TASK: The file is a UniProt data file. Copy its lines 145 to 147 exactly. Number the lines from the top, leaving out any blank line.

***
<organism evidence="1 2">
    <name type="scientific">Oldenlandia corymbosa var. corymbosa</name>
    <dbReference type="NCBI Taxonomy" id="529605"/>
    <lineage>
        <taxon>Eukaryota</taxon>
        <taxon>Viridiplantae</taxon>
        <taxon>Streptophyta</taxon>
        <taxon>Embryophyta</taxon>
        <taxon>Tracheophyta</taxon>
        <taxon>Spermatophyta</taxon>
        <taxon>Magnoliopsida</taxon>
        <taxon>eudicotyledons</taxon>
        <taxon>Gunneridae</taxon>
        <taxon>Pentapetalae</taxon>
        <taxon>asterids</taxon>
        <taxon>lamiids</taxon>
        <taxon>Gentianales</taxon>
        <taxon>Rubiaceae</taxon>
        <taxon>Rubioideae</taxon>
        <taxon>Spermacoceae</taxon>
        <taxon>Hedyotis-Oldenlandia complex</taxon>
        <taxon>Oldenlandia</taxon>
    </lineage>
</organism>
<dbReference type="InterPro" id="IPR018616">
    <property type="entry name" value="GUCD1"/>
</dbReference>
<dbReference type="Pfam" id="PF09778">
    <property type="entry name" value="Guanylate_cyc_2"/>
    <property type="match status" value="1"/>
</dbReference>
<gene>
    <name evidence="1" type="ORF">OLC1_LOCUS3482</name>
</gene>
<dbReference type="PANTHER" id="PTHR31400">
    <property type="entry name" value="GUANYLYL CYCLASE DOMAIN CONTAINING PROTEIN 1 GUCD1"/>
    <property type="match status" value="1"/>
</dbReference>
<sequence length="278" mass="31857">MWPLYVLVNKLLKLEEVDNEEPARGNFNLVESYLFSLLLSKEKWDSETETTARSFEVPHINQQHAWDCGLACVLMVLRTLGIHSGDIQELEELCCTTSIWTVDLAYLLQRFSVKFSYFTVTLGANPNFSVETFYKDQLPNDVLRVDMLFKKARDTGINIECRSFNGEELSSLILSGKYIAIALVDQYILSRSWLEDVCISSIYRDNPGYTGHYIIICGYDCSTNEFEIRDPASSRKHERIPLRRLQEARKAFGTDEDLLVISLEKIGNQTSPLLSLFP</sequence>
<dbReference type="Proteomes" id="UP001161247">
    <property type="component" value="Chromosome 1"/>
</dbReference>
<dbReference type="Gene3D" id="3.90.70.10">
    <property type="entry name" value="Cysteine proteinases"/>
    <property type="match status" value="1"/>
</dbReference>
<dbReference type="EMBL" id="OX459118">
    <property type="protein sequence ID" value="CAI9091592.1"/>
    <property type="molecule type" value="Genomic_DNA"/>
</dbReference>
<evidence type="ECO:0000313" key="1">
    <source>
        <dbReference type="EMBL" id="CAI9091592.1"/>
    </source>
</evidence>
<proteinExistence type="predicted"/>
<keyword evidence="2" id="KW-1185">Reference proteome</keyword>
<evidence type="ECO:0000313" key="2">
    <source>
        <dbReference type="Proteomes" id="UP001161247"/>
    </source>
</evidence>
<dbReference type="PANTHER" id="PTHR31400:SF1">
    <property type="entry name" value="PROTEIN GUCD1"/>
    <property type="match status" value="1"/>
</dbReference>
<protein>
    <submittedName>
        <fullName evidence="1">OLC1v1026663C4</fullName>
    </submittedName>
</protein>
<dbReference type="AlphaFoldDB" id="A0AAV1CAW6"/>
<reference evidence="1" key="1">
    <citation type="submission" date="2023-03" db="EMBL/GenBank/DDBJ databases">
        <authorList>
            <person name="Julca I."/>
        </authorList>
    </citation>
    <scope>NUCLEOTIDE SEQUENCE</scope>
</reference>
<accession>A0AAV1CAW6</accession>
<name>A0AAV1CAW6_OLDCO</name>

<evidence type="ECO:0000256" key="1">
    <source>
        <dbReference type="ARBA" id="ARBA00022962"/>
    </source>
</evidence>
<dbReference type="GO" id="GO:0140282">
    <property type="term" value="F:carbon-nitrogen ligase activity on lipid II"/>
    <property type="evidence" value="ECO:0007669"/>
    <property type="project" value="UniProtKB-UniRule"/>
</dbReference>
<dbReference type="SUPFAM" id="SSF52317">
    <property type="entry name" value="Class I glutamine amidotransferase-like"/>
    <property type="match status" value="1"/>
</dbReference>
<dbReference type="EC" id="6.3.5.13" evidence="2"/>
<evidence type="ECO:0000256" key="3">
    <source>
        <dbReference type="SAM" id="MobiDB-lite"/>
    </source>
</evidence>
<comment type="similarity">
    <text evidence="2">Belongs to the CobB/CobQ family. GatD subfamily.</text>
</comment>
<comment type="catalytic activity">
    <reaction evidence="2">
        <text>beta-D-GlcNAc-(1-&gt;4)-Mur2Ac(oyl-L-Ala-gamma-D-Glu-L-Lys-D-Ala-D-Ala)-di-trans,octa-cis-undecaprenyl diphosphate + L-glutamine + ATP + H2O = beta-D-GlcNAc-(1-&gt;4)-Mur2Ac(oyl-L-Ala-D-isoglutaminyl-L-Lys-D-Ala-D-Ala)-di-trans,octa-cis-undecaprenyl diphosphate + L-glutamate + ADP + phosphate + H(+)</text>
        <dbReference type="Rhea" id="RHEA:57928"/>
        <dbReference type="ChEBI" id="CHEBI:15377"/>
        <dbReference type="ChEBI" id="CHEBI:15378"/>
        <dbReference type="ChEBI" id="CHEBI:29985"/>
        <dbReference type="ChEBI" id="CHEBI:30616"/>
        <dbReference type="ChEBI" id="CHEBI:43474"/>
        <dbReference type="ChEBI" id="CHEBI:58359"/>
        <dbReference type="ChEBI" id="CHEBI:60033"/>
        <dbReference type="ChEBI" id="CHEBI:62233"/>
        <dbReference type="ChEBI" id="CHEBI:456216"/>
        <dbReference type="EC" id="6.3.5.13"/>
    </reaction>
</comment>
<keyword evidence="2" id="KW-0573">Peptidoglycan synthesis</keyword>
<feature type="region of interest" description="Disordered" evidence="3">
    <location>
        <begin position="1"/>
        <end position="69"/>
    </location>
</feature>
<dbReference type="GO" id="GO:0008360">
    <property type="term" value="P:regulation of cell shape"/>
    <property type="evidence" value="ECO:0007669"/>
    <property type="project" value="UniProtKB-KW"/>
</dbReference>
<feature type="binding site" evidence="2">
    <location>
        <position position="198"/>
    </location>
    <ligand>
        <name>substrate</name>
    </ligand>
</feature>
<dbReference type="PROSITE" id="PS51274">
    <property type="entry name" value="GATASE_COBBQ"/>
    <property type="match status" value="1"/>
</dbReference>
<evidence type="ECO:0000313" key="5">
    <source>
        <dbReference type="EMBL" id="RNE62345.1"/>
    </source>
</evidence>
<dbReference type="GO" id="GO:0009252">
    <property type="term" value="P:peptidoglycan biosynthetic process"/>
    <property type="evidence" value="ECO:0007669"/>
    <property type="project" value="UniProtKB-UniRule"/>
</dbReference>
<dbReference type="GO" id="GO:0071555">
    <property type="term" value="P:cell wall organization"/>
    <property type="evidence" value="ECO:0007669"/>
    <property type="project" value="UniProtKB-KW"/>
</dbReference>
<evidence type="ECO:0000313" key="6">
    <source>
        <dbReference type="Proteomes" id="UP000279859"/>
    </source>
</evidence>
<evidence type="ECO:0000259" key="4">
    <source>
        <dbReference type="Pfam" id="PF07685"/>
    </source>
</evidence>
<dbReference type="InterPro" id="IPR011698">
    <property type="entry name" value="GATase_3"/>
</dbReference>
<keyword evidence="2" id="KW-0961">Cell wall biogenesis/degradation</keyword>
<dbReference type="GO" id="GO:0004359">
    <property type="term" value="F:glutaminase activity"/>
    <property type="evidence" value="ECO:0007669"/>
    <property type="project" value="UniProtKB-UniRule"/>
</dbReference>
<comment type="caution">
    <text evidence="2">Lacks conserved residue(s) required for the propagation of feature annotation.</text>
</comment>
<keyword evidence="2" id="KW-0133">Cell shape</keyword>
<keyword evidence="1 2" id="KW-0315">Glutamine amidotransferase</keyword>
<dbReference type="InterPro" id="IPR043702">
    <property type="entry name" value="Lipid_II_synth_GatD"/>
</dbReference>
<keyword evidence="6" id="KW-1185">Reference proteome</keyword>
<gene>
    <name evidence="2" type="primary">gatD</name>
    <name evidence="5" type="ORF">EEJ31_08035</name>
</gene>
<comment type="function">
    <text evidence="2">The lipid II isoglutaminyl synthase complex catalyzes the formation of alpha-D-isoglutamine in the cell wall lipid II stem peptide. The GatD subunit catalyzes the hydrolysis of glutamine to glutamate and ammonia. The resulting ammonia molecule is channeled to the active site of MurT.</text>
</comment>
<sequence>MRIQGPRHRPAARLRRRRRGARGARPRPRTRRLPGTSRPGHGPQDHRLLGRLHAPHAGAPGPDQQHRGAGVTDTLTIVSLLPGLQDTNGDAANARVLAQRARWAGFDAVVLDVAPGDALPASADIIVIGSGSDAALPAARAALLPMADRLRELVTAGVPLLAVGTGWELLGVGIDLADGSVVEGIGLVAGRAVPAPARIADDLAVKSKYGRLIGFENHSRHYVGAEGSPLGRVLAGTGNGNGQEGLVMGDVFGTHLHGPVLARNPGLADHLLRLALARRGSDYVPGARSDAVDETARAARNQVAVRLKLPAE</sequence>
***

</dbReference>
<evidence type="ECO:0000313" key="5">
    <source>